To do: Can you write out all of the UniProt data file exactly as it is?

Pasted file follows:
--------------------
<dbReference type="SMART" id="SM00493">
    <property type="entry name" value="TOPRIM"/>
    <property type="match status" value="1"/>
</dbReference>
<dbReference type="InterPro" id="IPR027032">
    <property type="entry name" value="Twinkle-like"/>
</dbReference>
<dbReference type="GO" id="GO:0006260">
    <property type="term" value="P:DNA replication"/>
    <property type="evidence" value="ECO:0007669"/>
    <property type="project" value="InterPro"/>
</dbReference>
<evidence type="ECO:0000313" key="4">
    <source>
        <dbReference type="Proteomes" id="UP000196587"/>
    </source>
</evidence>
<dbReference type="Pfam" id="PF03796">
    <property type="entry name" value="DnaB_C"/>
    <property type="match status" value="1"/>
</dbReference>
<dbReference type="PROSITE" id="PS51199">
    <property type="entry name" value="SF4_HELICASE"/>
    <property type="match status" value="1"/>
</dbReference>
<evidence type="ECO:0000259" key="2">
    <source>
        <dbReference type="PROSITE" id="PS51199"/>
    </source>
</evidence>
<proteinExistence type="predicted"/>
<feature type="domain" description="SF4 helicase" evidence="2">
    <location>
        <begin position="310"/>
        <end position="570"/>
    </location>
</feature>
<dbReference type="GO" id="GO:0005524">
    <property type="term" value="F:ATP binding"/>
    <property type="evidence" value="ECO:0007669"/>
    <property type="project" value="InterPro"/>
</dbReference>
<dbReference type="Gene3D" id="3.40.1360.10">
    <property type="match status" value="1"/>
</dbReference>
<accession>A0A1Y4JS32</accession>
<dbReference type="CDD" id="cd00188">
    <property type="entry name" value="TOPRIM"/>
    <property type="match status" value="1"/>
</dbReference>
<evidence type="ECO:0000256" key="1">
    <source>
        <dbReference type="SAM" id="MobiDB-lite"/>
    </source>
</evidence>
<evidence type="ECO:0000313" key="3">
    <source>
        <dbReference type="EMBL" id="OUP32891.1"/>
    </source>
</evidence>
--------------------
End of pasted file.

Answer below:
<dbReference type="SMART" id="SM00493">
    <property type="entry name" value="TOPRIM"/>
    <property type="match status" value="1"/>
</dbReference>
<dbReference type="InterPro" id="IPR027032">
    <property type="entry name" value="Twinkle-like"/>
</dbReference>
<dbReference type="GO" id="GO:0006260">
    <property type="term" value="P:DNA replication"/>
    <property type="evidence" value="ECO:0007669"/>
    <property type="project" value="InterPro"/>
</dbReference>
<evidence type="ECO:0000313" key="4">
    <source>
        <dbReference type="Proteomes" id="UP000196587"/>
    </source>
</evidence>
<dbReference type="Pfam" id="PF03796">
    <property type="entry name" value="DnaB_C"/>
    <property type="match status" value="1"/>
</dbReference>
<dbReference type="PROSITE" id="PS51199">
    <property type="entry name" value="SF4_HELICASE"/>
    <property type="match status" value="1"/>
</dbReference>
<evidence type="ECO:0000259" key="2">
    <source>
        <dbReference type="PROSITE" id="PS51199"/>
    </source>
</evidence>
<proteinExistence type="predicted"/>
<feature type="domain" description="SF4 helicase" evidence="2">
    <location>
        <begin position="310"/>
        <end position="570"/>
    </location>
</feature>
<dbReference type="GO" id="GO:0005524">
    <property type="term" value="F:ATP binding"/>
    <property type="evidence" value="ECO:0007669"/>
    <property type="project" value="InterPro"/>
</dbReference>
<dbReference type="Gene3D" id="3.40.1360.10">
    <property type="match status" value="1"/>
</dbReference>
<accession>A0A1Y4JS32</accession>
<dbReference type="CDD" id="cd00188">
    <property type="entry name" value="TOPRIM"/>
    <property type="match status" value="1"/>
</dbReference>
<evidence type="ECO:0000256" key="1">
    <source>
        <dbReference type="SAM" id="MobiDB-lite"/>
    </source>
</evidence>
<evidence type="ECO:0000313" key="3">
    <source>
        <dbReference type="EMBL" id="OUP32891.1"/>
    </source>
</evidence>